Lightning also caused much damage
at several places. At Polloksville
a bolt struck the home of Jack Pearce
and did damage amounting to at least
five hundred dollars. The front porch
was literally demolished and the roof
of the building was also badly damaged.
After striking the porch the bolt entered
one of the rooms on the lower floor
and played havoc there.
Just a minute or two before the light
ning struck the house M
Pearce's I
children were on the porch and but I
for the fact that they ran into the house !
as soon as they saw the threatening
clouds approaching there is little doubt
but that one or perhaps two of them
would have been seriously or fatally
injured.
Persons coming into the city 'yester
day by means of conveyances report
that the roads at a number of points
are badly washed out and that numbers
of trees have cither been blown down
or torn down by lightning.
s
PAMLICO MAN USES INTENSIVE
METHOD IN PRODUCING
LARGE CROPS.
There are a number of farmers in
this section of North Carolina and par
ticularly in Craven and Pamlico coun
ties who use intensive methods in
farming and that it pays them well
is demonstrated by the fact that
their crops are always larger than those
of their neighbors and the products
arc also better in quality.
Robert Woodard, of Pamlico, one of
Pamlico' county's most prosperous
citizens is, in addition to being the
owner and proprietor of a large mill
in that county, a farmer who uses
this method of producing crops and a
few days ago a Journal reporter had
the pleasure of visiting his farm.
Before beginning to farm Mr. Wood
ard read extensively on the subject,
especially getting information on scien
tific farming, from the pamphlets and
literature isseud by the State Depart
mcnt of Agriculture. He then selected
several acres of land near his borne
and gave his employees orders to pre
pare this for planting
Securing only the very highest grade
of seed and fertilizer he began to till
the soil and his efforts met with marked
success. Today he has one acre of
c rn which he claims -will yield him
oie hundred bushels which is four or
times more than the average
farmer gets from his land. This is only
one instance of where Mr. Woodard's
crops are larger than those of the
average farmer, but it is the same with
everything which he raises, and he has
the reputation of being one of the best
farmers in that section.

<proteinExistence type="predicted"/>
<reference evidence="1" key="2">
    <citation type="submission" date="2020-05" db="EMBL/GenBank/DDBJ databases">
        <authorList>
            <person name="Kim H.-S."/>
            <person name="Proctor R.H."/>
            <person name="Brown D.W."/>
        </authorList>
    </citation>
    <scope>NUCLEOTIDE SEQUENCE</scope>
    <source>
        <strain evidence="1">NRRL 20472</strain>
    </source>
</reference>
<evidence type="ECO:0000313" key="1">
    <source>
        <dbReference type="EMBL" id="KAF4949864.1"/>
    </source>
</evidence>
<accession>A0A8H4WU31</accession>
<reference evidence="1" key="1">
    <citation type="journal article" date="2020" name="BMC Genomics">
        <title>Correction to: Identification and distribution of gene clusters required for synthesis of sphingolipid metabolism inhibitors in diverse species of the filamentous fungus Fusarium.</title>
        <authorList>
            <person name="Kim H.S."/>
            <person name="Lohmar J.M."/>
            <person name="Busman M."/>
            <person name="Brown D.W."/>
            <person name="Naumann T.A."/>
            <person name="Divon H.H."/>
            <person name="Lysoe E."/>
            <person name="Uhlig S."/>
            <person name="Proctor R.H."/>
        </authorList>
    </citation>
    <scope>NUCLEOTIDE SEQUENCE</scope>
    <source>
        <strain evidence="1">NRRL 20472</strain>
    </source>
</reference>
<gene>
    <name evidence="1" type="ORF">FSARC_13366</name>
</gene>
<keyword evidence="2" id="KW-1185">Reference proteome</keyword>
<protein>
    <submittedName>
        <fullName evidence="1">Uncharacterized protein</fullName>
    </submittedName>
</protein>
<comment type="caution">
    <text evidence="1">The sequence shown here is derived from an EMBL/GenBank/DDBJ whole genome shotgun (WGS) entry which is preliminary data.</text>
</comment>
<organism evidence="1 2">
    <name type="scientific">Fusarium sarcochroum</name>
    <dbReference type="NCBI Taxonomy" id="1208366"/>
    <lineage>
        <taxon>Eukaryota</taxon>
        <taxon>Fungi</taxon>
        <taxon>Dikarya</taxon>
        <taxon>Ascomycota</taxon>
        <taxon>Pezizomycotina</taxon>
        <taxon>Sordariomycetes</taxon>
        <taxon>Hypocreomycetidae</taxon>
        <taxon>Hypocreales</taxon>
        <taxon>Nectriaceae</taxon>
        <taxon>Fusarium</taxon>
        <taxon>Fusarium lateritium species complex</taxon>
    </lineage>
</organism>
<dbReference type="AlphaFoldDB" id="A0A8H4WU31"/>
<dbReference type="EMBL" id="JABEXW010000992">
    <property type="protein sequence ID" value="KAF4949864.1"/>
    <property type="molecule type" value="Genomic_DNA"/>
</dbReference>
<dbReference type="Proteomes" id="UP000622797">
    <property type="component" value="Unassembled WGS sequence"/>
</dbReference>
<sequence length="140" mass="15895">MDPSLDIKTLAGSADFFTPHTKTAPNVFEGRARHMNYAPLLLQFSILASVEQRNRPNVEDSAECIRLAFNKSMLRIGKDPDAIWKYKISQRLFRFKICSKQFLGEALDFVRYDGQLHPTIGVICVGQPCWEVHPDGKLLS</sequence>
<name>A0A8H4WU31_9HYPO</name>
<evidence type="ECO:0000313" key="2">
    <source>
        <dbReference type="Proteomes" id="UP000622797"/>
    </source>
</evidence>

IMPORTANT ARREST MADE.
Washington, July 23. The arrest of
Robert H. Davis In St. Louis on'
charges of railing $5 national bank
notes to twenties is regarded as tm
tremely important by United States
secret service officials who announced
that Davis was responsible for the
raised notes which have been exten
sively circulated in Chicago and var
ious Teaas points since May. An
investigation of his career, officials
declared, disclosed that he was scnten
tenced at El Paso, Texas, in 1903;
to six years la the penitentiary for
coin counterfeiting. His home la In
Galveston where his bride of four mon-
LIGHTNING
POLLOKSVILL
SCIENTIFIC
FARMING
PAYS
LIGHTNING PLAYS HAVOC.
Destroyed Barn and Stables At
Tuscarora.
During the severe thunderstorm
which visited this section last Saturday
afternoon lightning struck a barn
owned by Abner Wetherington who
lives at Tuscarora and this building
and an adjacent structure used as a
stable were destroyed by fire.
In the barn was a quantity of
farming implements and feed stuffs
and this also was destroyed. This
storm was the worst one of the summer
and much damage was. done by it.
MODERATE WEATHER AHEAD.
No Hot Wave Looked For This
Week By Weather Bureau.
Washington, July 21. No hot wave is
looked for this week by the Weather
Bureau.
"The present pressure distribution
over the Northern Hemisphere," said
the weekly bulletin Sunday, "appears
favorable for the prevalence of moder
ate or, at least, not unusually high
temperatures over the greater portion
of the country during the comine
week. Over the south and southwest
temperature will probably be high at
times, but not so high as during the
week just ended.
"As to precipitation, prospects are
not very favorable and generally fair
weather may be expected over all
sections except the South Atlantic
and East Gulf States, where occasional
thunder showers are likely to occur.
"There are no indications of a West
Indian disturbance. "
Storm Was Severe at Pollocksville.
(Special to the Journal.)
Polloksville, N. C, July 21. A
very severe storm visited this section
Saturday afternoon. The rain fell
in torrents for three hours and was
accompanied by hail and a severe
electric storm. Everything on the